To the Editors of the CRIMSON:
Some months ago my wife and I came to Cambridge after an absence of three years. Just before we departed, driving on Mount Auburn St., we saw the new building by Sert. I stopped the car and looked the building over, not with the eye of a professional architect, but of a person who takes an interest in his surroundings. The building appeared to me a very good one indeed. It was exciting, full of movement, possessed vitality and reflected not the vision of Christopher Wren or Thomas Jefferson but of our own time and our own temper. At that point I did not know the name of the architect or even the name or function served by the building, I stopped two undergraduates and inquired what the building was used for. They said it was the Health Center. Then I was sure the designer had been right in investing the structure with vitality and even exuberance. We left Cambridge glad that Harvard was still alive and showed its vigor in the creative new architecture. For many weeks, while teaching at Yale, I remembered the building as a fine contribution to the scene in Cambridge.
Now I have just read the abusive editorial of Mr. Andrew T. Well, who must be a very young man, but who writes like a crotchety old snapper afflicted with gout or perhaps colic. Apparently Mr. Weil does not like the new building. "I loathe it," he tells us; and he applies the terms "hideous," "cheap," and "sleazy" to the work of the architect. Weil, I suppose there is plenty of room for disagreement in matters of taste (though it is also true that such disagreement can always be expressed in good taste, a point not particularly well exhibited by the editorial).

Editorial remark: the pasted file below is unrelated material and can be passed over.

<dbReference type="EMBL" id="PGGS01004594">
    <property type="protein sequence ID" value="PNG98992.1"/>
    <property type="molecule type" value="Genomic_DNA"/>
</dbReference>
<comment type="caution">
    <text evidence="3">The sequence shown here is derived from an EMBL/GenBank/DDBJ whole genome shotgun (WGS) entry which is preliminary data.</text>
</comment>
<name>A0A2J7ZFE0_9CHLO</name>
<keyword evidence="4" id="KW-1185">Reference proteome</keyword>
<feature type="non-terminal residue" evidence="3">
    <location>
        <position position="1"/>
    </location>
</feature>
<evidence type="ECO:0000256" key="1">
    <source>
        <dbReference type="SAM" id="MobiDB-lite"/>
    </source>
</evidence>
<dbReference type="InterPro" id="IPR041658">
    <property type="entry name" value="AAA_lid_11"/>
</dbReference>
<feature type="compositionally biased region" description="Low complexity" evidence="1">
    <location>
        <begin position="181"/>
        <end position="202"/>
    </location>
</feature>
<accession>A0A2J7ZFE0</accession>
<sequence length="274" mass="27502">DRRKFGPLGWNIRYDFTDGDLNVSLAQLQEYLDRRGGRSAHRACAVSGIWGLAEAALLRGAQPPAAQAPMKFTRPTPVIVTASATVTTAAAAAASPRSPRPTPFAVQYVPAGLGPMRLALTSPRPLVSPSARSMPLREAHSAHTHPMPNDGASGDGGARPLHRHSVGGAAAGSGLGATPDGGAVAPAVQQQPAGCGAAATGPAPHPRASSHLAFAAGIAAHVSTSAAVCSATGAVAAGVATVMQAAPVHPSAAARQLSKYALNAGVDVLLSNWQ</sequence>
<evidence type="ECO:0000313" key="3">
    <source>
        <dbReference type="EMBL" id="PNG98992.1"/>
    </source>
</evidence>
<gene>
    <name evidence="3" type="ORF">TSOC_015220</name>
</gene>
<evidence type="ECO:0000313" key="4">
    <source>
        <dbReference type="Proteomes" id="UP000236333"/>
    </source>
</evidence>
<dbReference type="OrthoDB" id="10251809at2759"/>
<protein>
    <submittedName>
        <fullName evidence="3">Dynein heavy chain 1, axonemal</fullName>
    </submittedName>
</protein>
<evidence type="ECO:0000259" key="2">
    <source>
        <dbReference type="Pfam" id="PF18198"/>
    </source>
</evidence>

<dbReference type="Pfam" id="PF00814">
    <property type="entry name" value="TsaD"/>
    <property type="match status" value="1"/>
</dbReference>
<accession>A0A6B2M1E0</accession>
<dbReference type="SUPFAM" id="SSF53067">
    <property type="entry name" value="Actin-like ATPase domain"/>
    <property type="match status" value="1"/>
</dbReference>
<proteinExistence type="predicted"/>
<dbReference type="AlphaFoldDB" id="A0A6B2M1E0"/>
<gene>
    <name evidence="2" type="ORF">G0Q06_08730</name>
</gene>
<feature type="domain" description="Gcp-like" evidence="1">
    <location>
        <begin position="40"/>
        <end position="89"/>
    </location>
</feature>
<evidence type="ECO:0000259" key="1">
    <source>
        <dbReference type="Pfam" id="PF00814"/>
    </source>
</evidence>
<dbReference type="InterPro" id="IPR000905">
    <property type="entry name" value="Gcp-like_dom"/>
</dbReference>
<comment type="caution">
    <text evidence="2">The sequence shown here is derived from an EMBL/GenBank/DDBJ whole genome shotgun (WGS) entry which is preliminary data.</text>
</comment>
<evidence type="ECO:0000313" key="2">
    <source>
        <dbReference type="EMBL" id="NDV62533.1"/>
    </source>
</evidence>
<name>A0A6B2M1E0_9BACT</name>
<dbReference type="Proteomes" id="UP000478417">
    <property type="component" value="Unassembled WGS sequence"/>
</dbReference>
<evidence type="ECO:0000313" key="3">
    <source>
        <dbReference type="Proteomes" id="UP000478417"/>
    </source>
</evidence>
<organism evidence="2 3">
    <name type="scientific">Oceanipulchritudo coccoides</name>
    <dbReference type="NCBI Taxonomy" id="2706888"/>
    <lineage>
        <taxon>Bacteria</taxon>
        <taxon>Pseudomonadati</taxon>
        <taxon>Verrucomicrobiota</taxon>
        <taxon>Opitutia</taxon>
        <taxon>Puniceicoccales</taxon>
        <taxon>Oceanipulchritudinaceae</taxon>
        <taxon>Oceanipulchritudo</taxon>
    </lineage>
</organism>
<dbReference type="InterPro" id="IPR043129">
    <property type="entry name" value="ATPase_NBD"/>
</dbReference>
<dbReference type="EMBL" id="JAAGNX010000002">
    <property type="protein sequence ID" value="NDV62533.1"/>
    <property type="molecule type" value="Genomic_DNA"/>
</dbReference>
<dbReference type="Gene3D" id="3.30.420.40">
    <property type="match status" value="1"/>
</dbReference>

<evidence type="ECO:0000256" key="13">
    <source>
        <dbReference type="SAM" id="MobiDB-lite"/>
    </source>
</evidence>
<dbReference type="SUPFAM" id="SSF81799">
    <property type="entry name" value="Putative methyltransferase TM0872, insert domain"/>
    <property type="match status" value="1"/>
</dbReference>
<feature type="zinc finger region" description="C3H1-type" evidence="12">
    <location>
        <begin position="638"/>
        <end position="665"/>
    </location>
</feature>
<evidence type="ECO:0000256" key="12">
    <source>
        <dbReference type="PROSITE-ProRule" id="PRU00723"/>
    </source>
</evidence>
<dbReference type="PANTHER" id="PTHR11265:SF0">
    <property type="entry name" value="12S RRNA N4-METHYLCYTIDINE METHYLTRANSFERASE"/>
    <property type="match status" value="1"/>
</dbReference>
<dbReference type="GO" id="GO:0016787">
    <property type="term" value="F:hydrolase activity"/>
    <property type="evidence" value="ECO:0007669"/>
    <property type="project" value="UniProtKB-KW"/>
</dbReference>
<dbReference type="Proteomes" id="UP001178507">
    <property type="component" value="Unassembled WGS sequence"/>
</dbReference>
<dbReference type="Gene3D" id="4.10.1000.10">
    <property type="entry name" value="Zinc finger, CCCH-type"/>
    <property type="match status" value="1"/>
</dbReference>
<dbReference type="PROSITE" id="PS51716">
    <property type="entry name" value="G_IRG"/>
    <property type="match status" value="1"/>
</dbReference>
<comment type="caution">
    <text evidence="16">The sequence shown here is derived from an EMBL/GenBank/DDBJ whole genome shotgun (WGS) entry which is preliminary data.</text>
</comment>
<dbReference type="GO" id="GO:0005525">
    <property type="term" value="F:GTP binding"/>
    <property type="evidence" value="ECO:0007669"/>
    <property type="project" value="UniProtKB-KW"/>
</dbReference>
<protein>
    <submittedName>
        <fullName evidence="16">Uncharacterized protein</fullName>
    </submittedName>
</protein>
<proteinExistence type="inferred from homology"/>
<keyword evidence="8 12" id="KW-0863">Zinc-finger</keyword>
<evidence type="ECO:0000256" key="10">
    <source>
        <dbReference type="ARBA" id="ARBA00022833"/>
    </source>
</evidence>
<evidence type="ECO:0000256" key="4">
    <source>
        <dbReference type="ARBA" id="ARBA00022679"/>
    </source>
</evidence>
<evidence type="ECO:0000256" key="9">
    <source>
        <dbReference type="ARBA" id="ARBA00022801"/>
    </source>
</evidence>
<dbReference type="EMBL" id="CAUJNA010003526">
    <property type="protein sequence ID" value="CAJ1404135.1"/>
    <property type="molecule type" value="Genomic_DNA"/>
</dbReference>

Still, Mr. Weil goes too far when he suggests that he is the honest babe who proclaims the emperor to be naked. Sert's building, in my estimation, is a fine building, one that spontaneously gains the admiration of many people whose eyes are open. I am grateful he has contributed his powerful talents to the enrichment of the community.
As for Mr. Weil, I would suggest that he try, somehow, to sense the spirit that led to Sert's creation, to look at the building with clear eyes as a man living in this time and this place, and to imagine how he might try to express the vitality, life, and peculiar spirit of our community. Wouldn't the vision come closer to Sert's product? The less creative alternate is to rant and rage endlessly, in darkness and without understanding. Stanley Milgram Assistant Professor of Social Psychology